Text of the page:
By Max Skalatsky
Every week, we hear how the FBI is attempting to subpoena text messages from Apple. Instead of tech companies trying to out-argue the Federal government, is it possible to engage with policy makers and law enforcement to understand what the next generation technologies will be?
By Max Skalatsky
the National Capitol Region will come to an almost practical halt in the middle of a busy work week because the entire subway network is being shut down for emergency inspections of its third-rail power system. The public of this system are a reflecting mirror indicative of our overall national infrastructure status and investment.
Little research has been developed on the economic security aspect of homeland security. This past week, I presented a paper at the Eastern Economics Association (EEA) 42nd Annual Conference in Washington, DC, and it afforded the kind of dialogue we need on customer service and homeland security.
My recent post on DHS Secretary Jeh Johnson’s “State of Homeland Security” talk prompted a passionate response from Christian Marrone, former Chief of Staff to the Secretary. Here is my response to him.
DHS Secretary Jeh Johnson’s final “State of Homeland Security” talk included the usual reference to his “Unity of Effort” initiative. While his intentions are good, within DHS, the effort is viewed as nothing more than a “Unity of Rhetoric” initiative. Here are several ways well-meaning ideas have fallen well-short of reality.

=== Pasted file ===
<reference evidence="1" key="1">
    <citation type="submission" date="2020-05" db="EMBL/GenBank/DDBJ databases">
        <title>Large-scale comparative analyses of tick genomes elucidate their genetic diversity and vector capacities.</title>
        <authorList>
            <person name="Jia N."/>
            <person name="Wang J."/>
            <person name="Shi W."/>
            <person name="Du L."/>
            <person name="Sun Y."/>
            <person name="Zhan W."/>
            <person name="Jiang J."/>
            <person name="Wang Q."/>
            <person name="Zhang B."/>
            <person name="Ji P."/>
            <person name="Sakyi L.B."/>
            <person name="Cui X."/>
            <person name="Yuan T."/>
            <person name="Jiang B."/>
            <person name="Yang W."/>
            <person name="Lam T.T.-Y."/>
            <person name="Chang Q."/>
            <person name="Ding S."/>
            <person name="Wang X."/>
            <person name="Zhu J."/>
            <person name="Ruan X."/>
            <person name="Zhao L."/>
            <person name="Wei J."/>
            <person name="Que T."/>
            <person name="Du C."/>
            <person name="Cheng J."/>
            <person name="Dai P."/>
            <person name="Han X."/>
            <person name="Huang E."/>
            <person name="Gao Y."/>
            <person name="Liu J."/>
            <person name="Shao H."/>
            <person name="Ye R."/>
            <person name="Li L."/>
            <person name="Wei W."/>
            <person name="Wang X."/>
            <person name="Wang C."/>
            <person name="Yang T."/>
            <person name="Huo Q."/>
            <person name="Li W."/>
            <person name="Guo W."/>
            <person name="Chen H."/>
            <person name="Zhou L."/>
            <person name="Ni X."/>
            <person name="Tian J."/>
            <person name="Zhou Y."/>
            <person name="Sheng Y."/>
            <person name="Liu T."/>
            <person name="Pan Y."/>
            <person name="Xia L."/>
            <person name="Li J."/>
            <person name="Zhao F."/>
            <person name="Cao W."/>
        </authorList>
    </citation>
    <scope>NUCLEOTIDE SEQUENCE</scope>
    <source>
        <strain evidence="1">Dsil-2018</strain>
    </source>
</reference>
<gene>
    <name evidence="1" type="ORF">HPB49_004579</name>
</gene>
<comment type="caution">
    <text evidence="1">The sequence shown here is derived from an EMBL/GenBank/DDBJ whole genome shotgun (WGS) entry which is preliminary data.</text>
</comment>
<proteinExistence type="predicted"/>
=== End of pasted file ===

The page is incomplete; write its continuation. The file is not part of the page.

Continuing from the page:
Having good customer service improves the profitability of merchants at the airports, and from a law enforcement perspective, a calm airport environment allows CBP and other law enforcement officers to identify potential threats. Here’s how.
On Tuesday, several media outlets reported that Intelligence Community Inspector General sent a letter to Congress regarding Sec. Hillary Clinton stored documents on her home server that were classified “Special Access Program.”
Half of the U.S. public believes the Transportation Security Administration (TSA) makes flying safer—and half don’t. There’s plenty of evidence that TSA airport screeners are not effective, but worse, the agency is rigging the system to make sure it is the only option for airport security. It doesn’t have to be this way.
The Screening Partnership Program, managed TSA, relies on private sector employees for airport screening. Millions of passengers are screened by this program each year. I have wondered over the years why more airports, especially the large ones, are not a greater part of SPP. There are many good reasons why they should be.
On January 8, the White House made a long-overdue call to Silicon Valley. The topic: to meet and collaborate on how extremist groups are using social media platforms in recruiting followers and encouraging violence.